How do Maladaptive Behaviors Worsen Social Anxiety Disorder?

Common Maladaptive Behaviors Keep You From Treating Social Anxiety

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Maladaptive behaviors are types of behavior that keep you from adjusting to certain situations. Often seen in those with social anxiety disorder, maladaptive behaviors are adopted in an attempt to lessen anxiety and fear but actually can worsen your condition because they are often damaging actions. Many people with social anxiety inadvertently develop maladaptive behaviors in order to handle social situations and manage the condition.

 Maladaptive behaviors can be dysfunctional and can even reinforce the problem. 

Common Maladaptive Behaviors

Maladaptive behaviors can range from passive communication to substance abuse. Many people with social anxiety may try these common maladaptive behaviors:

  • Passive Communication: Because many people with anxiety avoid confrontation, they may minimize their feelings or opt to not discuss things that bother them. This can worsen social anxiety because without making their feelings known, their needs can go ignored. By not being assertive, passive communicators reinforce social anxiety by enabling thoughts and feelings to be ignored. 
  • Avoidance: If you have social anxiety, you may try to lessen your nervousness by avoiding triggering situations, such as refusing to give a speech in public or turning down event invitations. While avoiding these situations may prevent you from having anxiety at that moment, avoiding these regular events can worsen social anxiety through limiting your social circle and making you feel more lonely. 
  • Anger: Many people with social anxiety become very angry. They may be frustrated with themselves or upset at others for forcing them to engage in social situations or for ignoring their needs. These feelings can become pent up and finally be expressed very angrily. Some people vent their angry in unhealthy ways or by lashing out at loved ones, making them feel guilty afterward and actually making social anxiety worse.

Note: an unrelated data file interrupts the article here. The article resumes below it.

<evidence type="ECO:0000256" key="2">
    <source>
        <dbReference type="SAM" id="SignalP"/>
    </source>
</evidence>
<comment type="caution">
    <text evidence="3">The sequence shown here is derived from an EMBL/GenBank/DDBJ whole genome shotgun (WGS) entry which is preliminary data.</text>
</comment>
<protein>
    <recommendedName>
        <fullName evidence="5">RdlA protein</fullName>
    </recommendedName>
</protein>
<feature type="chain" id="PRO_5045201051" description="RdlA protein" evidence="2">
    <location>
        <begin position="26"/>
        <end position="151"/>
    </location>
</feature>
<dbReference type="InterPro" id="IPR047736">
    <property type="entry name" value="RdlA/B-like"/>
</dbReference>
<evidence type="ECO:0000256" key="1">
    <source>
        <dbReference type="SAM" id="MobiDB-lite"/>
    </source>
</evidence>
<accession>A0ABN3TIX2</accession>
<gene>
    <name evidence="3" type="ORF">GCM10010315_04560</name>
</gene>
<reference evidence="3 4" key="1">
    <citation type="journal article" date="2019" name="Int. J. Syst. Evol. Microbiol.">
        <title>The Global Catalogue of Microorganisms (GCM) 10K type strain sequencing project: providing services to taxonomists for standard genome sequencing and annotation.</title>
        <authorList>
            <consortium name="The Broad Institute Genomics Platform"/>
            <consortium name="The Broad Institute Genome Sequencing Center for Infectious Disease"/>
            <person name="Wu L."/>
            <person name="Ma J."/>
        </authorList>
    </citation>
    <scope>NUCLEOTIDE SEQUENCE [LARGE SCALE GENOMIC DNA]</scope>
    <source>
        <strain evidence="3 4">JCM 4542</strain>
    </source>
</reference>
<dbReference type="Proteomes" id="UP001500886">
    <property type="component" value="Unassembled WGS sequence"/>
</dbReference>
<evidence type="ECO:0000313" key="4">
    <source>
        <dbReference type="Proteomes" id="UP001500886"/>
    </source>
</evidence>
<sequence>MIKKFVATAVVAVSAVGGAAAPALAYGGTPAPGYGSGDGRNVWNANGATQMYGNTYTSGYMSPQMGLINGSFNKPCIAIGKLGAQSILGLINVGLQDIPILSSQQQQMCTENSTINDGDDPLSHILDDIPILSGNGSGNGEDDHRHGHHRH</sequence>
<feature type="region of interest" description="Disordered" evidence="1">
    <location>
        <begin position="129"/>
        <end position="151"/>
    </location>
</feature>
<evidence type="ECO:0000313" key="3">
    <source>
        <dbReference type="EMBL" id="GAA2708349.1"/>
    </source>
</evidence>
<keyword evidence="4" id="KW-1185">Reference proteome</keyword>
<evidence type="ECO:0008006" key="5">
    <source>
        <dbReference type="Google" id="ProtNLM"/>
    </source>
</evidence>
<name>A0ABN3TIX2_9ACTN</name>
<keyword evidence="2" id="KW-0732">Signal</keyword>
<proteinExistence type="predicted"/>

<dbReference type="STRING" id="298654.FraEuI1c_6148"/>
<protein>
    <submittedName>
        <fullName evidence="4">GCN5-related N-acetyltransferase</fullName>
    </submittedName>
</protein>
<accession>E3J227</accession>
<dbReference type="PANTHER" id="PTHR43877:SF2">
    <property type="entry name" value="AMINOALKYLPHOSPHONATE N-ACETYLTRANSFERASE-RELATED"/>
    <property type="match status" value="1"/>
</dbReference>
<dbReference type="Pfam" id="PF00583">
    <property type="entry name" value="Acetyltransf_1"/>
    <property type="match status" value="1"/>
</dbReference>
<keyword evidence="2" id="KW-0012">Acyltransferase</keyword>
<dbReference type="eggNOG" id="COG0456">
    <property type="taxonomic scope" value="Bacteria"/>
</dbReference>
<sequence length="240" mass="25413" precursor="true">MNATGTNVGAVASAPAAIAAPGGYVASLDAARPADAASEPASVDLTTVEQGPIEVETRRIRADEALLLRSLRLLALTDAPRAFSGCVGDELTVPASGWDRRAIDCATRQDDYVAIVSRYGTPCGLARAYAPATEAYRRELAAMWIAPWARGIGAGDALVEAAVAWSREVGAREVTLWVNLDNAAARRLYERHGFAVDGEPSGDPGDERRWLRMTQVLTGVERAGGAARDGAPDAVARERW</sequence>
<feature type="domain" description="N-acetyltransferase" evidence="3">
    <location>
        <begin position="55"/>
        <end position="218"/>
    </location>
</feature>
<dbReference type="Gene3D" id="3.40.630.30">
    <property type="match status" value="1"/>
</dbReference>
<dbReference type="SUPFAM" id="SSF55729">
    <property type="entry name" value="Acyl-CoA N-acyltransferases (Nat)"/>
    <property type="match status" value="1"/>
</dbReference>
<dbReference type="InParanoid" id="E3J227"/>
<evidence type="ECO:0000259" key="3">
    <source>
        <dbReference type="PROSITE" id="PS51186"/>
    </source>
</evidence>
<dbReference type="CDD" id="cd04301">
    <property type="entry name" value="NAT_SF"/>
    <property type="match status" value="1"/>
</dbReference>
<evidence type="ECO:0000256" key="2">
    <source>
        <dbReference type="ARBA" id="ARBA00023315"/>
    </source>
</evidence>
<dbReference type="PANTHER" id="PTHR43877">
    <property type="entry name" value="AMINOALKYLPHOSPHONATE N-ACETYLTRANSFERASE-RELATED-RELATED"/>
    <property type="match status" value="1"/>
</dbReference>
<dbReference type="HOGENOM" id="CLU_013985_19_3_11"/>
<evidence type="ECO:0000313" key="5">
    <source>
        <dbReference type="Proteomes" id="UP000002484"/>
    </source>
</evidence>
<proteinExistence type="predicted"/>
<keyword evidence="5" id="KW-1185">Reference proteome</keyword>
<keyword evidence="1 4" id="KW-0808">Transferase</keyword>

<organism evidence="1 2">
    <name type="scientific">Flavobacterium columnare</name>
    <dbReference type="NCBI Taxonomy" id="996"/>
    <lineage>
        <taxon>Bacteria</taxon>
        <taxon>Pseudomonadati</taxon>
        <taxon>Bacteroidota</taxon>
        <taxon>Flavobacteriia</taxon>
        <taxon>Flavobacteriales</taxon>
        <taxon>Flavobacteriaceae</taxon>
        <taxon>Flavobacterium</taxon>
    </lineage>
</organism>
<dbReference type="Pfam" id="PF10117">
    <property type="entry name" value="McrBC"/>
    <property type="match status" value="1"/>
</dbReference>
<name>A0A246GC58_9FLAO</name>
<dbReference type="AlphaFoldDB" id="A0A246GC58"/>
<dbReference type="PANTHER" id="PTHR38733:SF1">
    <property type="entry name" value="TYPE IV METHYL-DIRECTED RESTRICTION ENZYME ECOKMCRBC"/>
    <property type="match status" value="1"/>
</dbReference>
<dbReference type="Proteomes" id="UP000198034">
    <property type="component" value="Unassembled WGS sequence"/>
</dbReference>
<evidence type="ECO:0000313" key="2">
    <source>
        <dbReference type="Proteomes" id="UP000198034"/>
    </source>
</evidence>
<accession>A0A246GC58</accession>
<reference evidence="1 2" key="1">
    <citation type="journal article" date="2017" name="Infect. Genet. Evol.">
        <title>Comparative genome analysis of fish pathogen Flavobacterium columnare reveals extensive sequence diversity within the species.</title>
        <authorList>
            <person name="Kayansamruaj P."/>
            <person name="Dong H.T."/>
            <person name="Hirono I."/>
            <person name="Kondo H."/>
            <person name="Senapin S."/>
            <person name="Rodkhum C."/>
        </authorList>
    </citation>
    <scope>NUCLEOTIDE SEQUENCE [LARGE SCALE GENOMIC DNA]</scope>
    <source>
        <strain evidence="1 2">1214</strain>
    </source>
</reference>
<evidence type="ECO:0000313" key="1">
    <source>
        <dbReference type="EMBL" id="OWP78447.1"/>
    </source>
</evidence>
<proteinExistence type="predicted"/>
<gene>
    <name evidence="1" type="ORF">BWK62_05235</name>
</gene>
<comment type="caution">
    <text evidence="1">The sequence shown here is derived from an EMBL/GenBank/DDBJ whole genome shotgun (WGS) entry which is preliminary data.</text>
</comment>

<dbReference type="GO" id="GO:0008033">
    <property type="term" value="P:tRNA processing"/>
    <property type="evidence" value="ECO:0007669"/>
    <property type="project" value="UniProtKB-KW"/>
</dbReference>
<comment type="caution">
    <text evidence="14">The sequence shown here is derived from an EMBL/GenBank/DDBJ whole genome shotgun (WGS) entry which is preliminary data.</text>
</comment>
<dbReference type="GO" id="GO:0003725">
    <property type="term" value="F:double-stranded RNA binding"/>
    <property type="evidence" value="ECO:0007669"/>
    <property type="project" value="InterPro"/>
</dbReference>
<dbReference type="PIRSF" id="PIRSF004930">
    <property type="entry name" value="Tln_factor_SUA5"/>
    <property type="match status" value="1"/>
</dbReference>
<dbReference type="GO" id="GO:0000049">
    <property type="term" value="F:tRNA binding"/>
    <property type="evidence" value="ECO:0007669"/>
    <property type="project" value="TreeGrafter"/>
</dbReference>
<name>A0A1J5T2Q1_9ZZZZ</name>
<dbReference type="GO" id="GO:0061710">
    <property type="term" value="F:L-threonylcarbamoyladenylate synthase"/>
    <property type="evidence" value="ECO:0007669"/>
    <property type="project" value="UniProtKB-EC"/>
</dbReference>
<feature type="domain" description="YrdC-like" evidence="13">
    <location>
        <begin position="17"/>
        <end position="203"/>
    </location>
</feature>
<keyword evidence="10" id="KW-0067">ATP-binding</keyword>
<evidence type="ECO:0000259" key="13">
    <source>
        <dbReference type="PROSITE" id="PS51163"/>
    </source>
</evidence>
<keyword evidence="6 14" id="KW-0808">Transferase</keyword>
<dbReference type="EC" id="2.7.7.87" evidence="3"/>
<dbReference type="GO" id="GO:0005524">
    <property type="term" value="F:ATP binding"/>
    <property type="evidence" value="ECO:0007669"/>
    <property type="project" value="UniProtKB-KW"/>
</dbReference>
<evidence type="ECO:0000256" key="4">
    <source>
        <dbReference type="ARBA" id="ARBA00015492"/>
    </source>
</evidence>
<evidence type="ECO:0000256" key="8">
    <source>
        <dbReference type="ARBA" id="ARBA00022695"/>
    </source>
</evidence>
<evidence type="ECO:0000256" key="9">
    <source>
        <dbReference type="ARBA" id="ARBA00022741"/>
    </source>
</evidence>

• Substance Abuse: If you suffer from social anxiety but still need to do something that scares you, such as needing to give a speech in order to succeed at your job, you may be tempted to treat your anxiety with alcohol or drugs to calm your nerves. People with anxiety disorders are three times more likely to abuse alcohol or medications than other people. While using these substances may provide you with some relief, it is short-lived and can be very harmful. It can become a crutch you have to rely on, raising the potential to become addicted. 

Eliminating Maladaptive Behaviors

Rather than maladaptive behaviors, healthcare providers stress the importance of developing adaptive behaviors. Adaptive behaviors are actions that allow you to change your response to make the situation more positive. These behaviors are essential to successfully integrate into daily life and engage with others. They can include conversational skills, personal responsibility and the ability to make new friends, 

Many with social anxiety lack appropriate adaptive behaviors, but that does not mean it's impossible to stop maladaptive actions. Working with a therapist who specializes in social anxiety disorder can help you identify your maladaptive behaviors and triggers and can then develop a strategy for addressing these issues. Through practicing social skills to reinforcing positive thoughts, therapy can make a significant difference in overcoming maladaptive behaviors. 


Boden, M., John, O., Goldin, P., et al. "The Role of Maladaptive Beliefs in Cognitive Behavioral Therapy: Evidence from Social Anxiety Disorder". Behavior Research and Therapy. 287-291, 2012. 

Brady, K., and Tolliver, M. “Alcohol Use and Anxiety: Diagnostic and Management Issues” American Journal of Psychiatry,217-221, 2007. 

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